Last Word

June 17, 2005

We don't have it so bad

Have you noticed that whenever two or more doctors converse, we usually complain? We grouse about insurance companies, hospital administration (unless we're part of it!), exorbitant malpractice insurance fees, outrageous court judgments, ungrateful patients, not to mention long workdays and declining income. I know doctors who quit in their early 50s because they were fed up, and I've been told of doctors who discourage their children from pursuing medical careers.

Personally, I think we complain too much. All businesses have become more difficult in today's economy. My brother-in-law-in management for an automobile company-has had to work out-of-state 10 days out of 12 for the past six months. A computer company downsizes its workforce and everyone left picks up the slack. A well-respected editor is let go when the company that acquired his publication decides his position is expendable. This is the reality of our modern day world. Yet it seems we believe that because we're doctors, we should be immune.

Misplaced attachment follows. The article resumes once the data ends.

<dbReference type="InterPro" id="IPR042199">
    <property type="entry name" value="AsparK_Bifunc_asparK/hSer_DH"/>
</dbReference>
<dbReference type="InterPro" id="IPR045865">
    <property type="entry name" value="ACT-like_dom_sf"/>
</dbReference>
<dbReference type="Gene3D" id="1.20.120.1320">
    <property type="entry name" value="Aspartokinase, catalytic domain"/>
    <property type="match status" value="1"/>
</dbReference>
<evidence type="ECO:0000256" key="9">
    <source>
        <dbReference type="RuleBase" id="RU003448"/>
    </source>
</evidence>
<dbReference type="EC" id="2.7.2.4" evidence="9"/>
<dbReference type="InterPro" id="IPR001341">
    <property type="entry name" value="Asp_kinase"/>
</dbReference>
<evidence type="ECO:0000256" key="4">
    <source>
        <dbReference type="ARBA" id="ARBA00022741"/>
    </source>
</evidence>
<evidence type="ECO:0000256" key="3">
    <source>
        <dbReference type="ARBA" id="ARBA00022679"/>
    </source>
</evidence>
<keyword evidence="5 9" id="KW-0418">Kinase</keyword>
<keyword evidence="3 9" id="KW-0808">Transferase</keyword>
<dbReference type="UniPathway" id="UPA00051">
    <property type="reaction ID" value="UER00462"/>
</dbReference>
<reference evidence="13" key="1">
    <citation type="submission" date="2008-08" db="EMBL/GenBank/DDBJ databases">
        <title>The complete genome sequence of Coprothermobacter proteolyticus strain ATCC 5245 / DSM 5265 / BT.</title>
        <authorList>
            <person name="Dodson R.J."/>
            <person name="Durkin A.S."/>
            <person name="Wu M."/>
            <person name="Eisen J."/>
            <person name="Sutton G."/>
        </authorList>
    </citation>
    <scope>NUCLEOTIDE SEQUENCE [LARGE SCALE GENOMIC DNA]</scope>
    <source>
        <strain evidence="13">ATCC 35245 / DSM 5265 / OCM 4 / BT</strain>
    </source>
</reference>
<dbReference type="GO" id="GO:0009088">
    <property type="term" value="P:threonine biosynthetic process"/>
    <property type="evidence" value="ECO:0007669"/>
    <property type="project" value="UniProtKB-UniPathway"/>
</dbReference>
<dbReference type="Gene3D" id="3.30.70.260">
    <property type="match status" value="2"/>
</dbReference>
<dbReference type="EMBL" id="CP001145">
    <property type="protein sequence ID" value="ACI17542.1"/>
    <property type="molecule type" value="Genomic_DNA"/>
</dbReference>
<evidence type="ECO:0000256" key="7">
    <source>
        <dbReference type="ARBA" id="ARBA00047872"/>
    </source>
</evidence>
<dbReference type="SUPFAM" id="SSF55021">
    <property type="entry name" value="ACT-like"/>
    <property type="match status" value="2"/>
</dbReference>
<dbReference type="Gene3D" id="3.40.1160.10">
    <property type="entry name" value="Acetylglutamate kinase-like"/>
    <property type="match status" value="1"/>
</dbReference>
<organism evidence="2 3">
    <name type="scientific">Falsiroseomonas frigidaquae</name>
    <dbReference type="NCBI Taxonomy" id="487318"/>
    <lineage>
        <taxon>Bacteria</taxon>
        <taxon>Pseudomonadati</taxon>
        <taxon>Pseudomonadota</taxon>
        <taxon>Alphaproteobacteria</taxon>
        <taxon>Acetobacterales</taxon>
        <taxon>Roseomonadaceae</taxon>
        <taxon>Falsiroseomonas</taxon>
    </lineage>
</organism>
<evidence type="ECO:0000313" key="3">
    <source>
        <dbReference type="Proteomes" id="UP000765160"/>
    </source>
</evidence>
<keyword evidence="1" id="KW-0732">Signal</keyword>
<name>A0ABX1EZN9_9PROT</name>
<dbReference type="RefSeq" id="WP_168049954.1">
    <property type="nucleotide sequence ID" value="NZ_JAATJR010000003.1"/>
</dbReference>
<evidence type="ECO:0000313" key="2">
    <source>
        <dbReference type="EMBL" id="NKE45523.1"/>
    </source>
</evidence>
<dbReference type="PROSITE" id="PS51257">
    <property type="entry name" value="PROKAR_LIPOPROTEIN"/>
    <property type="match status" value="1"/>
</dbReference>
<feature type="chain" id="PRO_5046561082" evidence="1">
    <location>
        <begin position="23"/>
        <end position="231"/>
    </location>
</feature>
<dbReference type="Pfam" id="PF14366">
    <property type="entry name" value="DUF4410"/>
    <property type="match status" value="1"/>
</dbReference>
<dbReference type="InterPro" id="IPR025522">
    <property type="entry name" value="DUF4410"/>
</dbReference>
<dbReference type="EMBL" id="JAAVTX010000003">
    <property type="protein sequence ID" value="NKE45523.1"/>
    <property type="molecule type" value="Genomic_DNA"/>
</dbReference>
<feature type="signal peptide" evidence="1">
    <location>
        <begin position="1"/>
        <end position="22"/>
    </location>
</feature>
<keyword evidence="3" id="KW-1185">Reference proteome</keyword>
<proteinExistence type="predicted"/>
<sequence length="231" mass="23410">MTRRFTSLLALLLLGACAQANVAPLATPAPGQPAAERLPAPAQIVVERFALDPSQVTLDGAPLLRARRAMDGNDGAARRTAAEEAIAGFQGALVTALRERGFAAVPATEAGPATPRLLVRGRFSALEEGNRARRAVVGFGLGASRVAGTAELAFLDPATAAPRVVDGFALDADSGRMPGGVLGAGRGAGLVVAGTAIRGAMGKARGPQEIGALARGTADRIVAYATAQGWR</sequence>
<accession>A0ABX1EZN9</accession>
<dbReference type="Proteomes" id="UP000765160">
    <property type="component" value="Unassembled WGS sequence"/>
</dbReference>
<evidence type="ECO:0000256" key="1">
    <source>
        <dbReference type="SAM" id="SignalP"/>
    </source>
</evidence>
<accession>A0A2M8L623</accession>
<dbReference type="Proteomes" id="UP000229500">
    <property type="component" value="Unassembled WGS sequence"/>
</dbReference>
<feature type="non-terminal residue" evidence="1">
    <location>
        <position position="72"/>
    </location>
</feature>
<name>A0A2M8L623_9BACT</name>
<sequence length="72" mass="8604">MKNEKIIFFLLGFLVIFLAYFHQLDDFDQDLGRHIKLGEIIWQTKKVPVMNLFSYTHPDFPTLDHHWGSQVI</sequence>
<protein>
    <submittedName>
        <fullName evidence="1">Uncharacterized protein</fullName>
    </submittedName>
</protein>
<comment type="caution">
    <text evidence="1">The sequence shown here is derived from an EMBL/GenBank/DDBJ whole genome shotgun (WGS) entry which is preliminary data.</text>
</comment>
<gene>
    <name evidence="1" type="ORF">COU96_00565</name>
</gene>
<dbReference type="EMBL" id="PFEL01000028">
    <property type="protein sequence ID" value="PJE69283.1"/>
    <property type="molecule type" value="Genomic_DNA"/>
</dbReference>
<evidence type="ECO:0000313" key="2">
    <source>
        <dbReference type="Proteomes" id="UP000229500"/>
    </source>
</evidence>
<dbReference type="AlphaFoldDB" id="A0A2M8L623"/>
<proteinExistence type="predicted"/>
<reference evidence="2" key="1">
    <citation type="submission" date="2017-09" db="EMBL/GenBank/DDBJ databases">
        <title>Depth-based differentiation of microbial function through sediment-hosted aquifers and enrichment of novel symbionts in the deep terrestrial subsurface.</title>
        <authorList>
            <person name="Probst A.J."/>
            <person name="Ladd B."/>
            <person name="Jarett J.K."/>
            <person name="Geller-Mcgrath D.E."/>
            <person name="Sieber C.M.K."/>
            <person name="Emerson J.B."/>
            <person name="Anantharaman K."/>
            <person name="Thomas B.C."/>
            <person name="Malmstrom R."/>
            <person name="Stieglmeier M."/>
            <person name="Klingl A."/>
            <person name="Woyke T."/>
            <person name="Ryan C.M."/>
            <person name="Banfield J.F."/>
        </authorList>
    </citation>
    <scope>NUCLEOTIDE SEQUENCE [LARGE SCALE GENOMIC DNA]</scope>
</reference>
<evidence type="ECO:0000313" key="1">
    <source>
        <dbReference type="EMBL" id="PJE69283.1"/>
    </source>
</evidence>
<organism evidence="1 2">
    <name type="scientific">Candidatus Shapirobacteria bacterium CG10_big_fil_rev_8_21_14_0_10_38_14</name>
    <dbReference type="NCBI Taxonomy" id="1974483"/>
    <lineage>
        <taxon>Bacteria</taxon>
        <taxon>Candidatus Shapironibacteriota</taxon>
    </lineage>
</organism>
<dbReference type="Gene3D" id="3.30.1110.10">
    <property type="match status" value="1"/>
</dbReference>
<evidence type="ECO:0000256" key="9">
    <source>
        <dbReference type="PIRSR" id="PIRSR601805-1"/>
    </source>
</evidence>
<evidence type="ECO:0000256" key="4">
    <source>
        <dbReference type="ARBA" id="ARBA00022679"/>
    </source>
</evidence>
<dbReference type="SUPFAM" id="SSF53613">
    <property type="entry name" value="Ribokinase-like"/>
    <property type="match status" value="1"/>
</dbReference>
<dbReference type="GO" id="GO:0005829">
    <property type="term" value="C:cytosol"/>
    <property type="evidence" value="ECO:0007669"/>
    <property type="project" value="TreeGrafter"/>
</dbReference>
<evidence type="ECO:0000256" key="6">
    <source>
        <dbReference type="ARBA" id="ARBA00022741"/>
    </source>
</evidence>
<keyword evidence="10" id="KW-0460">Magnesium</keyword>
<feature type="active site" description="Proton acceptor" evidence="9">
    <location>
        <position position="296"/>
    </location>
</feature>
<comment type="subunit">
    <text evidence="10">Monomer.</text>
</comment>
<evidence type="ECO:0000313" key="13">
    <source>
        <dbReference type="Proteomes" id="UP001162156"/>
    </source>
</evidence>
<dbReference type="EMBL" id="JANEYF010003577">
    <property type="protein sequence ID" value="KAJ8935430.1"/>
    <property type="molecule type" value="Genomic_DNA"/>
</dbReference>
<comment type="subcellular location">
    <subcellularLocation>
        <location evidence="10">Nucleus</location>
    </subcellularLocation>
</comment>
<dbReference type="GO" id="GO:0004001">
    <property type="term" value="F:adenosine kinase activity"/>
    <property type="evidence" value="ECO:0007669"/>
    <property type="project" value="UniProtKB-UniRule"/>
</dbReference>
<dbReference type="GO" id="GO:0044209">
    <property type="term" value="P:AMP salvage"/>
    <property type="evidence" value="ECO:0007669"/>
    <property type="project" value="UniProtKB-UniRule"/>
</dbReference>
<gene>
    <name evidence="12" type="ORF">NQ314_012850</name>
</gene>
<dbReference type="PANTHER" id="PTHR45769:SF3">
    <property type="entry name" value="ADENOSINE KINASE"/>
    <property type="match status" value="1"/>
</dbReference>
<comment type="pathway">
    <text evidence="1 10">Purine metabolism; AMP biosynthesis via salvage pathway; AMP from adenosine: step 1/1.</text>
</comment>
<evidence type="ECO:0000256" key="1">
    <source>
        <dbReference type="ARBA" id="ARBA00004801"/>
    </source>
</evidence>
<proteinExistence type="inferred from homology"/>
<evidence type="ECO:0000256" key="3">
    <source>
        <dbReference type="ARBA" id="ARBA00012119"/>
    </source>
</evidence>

Lest you think that I don't know how it used to be, let me assure you that I've been a physician for more than a quarter of a century, and I realize that practicing medicine has become more difficult over the years. I hate it that, increasingly, doctors and patients are put into adversarial positions. I agree that tort reform is a critical issue that must be addressed quickly and adequately.

I worry when doctors discourage the best and the brightest from joining our profession. The title "MD" still affords a certain level of status, and most doctors can anticipate an excellent income, albeit not necessarily as high as in the past.

Moreover, in medicine you can craft your own lifestyle, from choosing a specialty where call is almost nonexistent to setting up a part-time practice. I have a partner who works in the office 30 hours a week, takes call just like the rest of us, and is considered a full-fledged member of our practice-no "mommy track" or other such nonsense. When my daughter was young, I was able to arrange my schedule so that I could take her to school, pick her up, and attend all the field trips. Few in the corporate world have such luxury.

Yes, medicine has its downside, but give some thought to the advantages. If you can't find any, then work on changing your circumstances.

I'm not advocating rose-colored glasses. We need to work hard to correct some of the problems we face. I'm just suggesting that you be evenhanded in your assessment, especially when you speak to young people who may be inclined to join our still noble profession.

Half full or half empty; it really is your choice.